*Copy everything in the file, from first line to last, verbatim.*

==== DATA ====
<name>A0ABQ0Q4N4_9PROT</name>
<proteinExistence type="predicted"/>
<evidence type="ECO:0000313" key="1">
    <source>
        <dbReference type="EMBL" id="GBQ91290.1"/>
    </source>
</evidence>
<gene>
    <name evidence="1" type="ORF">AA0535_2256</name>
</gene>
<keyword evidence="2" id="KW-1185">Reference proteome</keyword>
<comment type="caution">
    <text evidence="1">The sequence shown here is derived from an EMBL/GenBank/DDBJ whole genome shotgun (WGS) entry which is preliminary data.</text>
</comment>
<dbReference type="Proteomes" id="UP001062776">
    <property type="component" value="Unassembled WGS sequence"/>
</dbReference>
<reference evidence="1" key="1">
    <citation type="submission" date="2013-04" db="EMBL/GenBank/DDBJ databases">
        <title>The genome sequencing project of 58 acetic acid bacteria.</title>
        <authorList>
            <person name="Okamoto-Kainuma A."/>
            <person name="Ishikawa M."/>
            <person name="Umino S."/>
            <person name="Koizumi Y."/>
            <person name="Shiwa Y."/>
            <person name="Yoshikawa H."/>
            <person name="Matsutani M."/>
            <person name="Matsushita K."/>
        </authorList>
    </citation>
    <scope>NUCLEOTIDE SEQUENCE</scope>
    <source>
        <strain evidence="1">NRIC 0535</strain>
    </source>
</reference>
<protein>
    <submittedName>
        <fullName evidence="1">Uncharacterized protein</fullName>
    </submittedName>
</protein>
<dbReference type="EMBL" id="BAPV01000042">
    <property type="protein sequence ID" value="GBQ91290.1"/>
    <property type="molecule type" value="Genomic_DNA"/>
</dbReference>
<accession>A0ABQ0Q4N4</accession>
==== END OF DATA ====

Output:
<name>A0ABQ0Q4N4_9PROT</name>
<proteinExistence type="predicted"/>
<evidence type="ECO:0000313" key="1">
    <source>
        <dbReference type="EMBL" id="GBQ91290.1"/>
    </source>
</evidence>
<gene>
    <name evidence="1" type="ORF">AA0535_2256</name>
</gene>
<keyword evidence="2" id="KW-1185">Reference proteome</keyword>
<comment type="caution">
    <text evidence="1">The sequence shown here is derived from an EMBL/GenBank/DDBJ whole genome shotgun (WGS) entry which is preliminary data.</text>
</comment>
<dbReference type="Proteomes" id="UP001062776">
    <property type="component" value="Unassembled WGS sequence"/>
</dbReference>
<reference evidence="1" key="1">
    <citation type="submission" date="2013-04" db="EMBL/GenBank/DDBJ databases">
        <title>The genome sequencing project of 58 acetic acid bacteria.</title>
        <authorList>
            <person name="Okamoto-Kainuma A."/>
            <person name="Ishikawa M."/>
            <person name="Umino S."/>
            <person name="Koizumi Y."/>
            <person name="Shiwa Y."/>
            <person name="Yoshikawa H."/>
            <person name="Matsutani M."/>
            <person name="Matsushita K."/>
        </authorList>
    </citation>
    <scope>NUCLEOTIDE SEQUENCE</scope>
    <source>
        <strain evidence="1">NRIC 0535</strain>
    </source>
</reference>
<protein>
    <submittedName>
        <fullName evidence="1">Uncharacterized protein</fullName>
    </submittedName>
</protein>
<dbReference type="EMBL" id="BAPV01000042">
    <property type="protein sequence ID" value="GBQ91290.1"/>
    <property type="molecule type" value="Genomic_DNA"/>
</dbReference>
<accession>A0ABQ0Q4N4</accession>